New California emission regulation could create truck shortage
by Tim Linden | February 03, 2010
The $5,000 question facing independent owner-operators of refrigerated trucks is whether or not the expenditure of that amount of money is worth it to continue to haul loads from California.
On Jan. 1, new California regulations went into effect that require all refrigerated trailers to be equipped with a filter unit that reduces the emissions of particulate matter from their refrigeration units.
Peter Ellison, western regional sales manager for Rypos Inc., a company based in Massachusetts that sells the filter units, said that the average cost per trailer is about $5,000 installed. He said that fleet carriers can get a volume discount, but the independent owner-operator should expect to pay that amount. Mr. Ellison added that Rypos has sold quite a few units, but he also expects that some truckers will simply decide to avoid California and concentrate their services elsewhere.
Ken Gilliland, director of transportation for the Western Growers Association in Irvine, CA, said that the new TRU requirement on trailers is just one of a number of regulations enacted by the California Air Resource Board to reduce the environmental impact of diesel-powered engines and refrigeration units. As part of the TRU regulations, every carrier licensed in the state must register their compliance with the new regulations and have their filter unit certified. Each of those TRUs will be given a number stamped on the equipment that will allow inspectors to easily identify refrigerated trailers that are in compliance. In addition, every business in the state with 20 or more truck bays must also register to again allow inspectors to easily identify businesses where large volumes of refrigerated trailer units are operating.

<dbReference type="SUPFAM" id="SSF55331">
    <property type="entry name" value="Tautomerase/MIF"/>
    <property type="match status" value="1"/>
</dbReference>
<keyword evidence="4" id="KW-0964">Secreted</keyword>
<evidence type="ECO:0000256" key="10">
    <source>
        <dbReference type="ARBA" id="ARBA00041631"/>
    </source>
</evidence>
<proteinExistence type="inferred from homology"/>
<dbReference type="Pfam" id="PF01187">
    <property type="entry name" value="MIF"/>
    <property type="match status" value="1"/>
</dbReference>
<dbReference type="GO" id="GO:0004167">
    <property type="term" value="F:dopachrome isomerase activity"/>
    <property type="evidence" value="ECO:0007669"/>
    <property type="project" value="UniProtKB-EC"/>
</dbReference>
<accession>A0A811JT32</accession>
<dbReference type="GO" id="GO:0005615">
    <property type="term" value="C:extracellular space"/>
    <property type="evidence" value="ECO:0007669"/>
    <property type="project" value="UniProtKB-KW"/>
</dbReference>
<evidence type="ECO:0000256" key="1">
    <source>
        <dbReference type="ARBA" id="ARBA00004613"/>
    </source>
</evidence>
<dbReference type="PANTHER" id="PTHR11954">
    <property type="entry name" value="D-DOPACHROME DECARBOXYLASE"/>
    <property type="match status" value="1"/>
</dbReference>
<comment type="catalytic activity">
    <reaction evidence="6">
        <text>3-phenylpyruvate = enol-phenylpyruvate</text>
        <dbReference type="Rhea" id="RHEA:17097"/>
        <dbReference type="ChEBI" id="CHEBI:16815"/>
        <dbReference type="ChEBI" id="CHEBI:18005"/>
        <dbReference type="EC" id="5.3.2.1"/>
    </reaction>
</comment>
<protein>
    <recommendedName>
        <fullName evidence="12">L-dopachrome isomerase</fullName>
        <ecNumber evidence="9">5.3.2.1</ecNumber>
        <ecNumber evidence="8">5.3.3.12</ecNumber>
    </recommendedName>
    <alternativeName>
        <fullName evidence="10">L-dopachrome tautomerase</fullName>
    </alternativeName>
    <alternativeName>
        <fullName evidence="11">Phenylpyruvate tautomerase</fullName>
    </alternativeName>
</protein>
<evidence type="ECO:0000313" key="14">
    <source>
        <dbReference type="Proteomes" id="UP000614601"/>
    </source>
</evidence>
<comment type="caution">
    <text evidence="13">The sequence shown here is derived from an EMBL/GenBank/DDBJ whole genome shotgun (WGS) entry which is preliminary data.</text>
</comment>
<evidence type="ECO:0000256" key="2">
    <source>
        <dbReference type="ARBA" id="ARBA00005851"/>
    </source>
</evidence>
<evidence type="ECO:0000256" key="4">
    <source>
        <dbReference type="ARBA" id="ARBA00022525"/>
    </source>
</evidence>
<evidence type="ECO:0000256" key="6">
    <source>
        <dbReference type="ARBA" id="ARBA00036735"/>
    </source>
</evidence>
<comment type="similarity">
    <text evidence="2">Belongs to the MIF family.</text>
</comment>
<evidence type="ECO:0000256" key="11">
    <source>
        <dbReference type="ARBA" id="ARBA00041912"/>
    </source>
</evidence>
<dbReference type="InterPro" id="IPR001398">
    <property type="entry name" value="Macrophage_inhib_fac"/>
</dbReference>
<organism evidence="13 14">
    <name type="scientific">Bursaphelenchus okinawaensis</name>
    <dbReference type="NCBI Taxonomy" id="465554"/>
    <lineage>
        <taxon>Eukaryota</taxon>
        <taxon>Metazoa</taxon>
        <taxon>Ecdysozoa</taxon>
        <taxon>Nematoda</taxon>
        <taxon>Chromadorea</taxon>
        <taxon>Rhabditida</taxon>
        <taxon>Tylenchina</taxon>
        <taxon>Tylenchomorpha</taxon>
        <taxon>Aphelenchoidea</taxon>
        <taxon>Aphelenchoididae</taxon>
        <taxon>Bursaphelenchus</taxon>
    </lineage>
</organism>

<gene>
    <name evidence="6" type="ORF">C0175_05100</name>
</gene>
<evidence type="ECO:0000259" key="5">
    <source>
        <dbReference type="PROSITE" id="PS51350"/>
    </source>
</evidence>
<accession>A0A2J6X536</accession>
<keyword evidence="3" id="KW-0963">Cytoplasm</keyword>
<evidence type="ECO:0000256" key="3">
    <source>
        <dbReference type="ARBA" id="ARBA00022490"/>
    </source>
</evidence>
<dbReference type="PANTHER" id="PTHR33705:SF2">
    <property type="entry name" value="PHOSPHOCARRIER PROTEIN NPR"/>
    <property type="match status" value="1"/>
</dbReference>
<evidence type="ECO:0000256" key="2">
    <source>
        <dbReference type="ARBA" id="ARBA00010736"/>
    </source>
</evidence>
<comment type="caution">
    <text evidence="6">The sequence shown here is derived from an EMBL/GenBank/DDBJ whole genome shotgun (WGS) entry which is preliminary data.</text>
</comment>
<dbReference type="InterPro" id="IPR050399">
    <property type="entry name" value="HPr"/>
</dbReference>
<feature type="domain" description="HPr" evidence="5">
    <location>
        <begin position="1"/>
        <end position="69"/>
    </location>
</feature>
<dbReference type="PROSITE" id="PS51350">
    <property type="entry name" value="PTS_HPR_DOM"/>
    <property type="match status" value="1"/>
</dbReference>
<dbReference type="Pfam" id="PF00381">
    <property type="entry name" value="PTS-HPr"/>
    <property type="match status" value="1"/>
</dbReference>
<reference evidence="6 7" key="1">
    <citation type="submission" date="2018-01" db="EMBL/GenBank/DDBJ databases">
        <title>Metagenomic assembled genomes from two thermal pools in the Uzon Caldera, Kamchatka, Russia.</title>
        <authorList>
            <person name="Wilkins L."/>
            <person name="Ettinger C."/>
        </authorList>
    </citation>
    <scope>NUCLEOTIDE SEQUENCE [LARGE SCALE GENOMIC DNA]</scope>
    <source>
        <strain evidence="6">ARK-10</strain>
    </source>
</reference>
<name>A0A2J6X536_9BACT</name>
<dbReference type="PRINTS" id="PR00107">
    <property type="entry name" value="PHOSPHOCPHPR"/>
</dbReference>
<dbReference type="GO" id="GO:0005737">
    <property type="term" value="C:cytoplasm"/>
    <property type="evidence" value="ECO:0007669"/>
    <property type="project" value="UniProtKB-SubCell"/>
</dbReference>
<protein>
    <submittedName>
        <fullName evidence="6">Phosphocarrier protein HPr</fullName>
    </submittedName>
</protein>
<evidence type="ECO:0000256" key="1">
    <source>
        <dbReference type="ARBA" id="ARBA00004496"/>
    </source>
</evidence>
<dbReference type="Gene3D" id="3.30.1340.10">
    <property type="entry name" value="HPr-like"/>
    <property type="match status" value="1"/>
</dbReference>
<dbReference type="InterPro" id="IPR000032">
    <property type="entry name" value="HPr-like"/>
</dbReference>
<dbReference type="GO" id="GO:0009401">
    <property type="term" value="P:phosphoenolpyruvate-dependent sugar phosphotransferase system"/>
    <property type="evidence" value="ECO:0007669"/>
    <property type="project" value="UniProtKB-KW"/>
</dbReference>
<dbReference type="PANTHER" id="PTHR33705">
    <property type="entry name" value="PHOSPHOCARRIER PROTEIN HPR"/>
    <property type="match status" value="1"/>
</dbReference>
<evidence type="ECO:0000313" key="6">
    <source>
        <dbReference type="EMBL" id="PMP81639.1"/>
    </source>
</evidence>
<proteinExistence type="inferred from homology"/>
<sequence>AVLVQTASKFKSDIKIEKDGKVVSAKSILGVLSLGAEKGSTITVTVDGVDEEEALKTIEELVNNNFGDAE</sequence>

Both businesses and carriers were supposed to register in 2009, and CARB has already started issuing fines for non-compliance. In fact, a Sacramento, CA, produce company has already been fined $30,000 for not filing its paperwork in a timely fashion. Mr. Gilliland said that the fines for carriers start at $500 per unit per offense.
Carriers not licensed in California but coming into the state to haul product out of the state do not have to be registered, but they do have to be in compliance. If they are not registered, inspectors will look under the hood of the TRU to make sure it contains the filter unit. Mr. Gilliland said in early January that he did receive a call from one shipper member of Western Growers who said that a truck coming to their facility to pick up a load had been stopped at the border and turned back because of non-compliance with the new regulation.
CARB has also issued new regulations for older diesel engines. In effect, over the next 13 years, California wants to phase all older engines off the road. By 2023, no diesel engine older than 2010 will be allowed on the road unless it has been retrofitted with 2010 or newer engine technology.
Logistics firms in the fresh produce industry are wondering aloud if an artificial truck shortage might occur this spring or summer in California because of the new TRU regulations. Peter Laws of Frontera Fresh Logistics in Edinburg, TX, said that some carriers with which he works have indicated that they will avoid California and its new costly regulations. Others also gave anecdotal evidence that at least some owner-operators are thinking twice about the economic burden of complying with the Golden State's regulation.
Mr. Gilliland said that only time will tell if a significant number of carriers choose not to comply. Of course, in that event, a spike in the market may well justify the addition of a $5,000 expense. It is not unusual for West Coast to East Coast hauls to reach the $7,000 to $8,000 range during the summer months. And, in fact, two years ago, there were claims of five-figure rates during the height of both the oil crisis and the summer shipping period.
(For more on transportation and logistics, see the Feb. 8, 2010, issue of The Produce News.)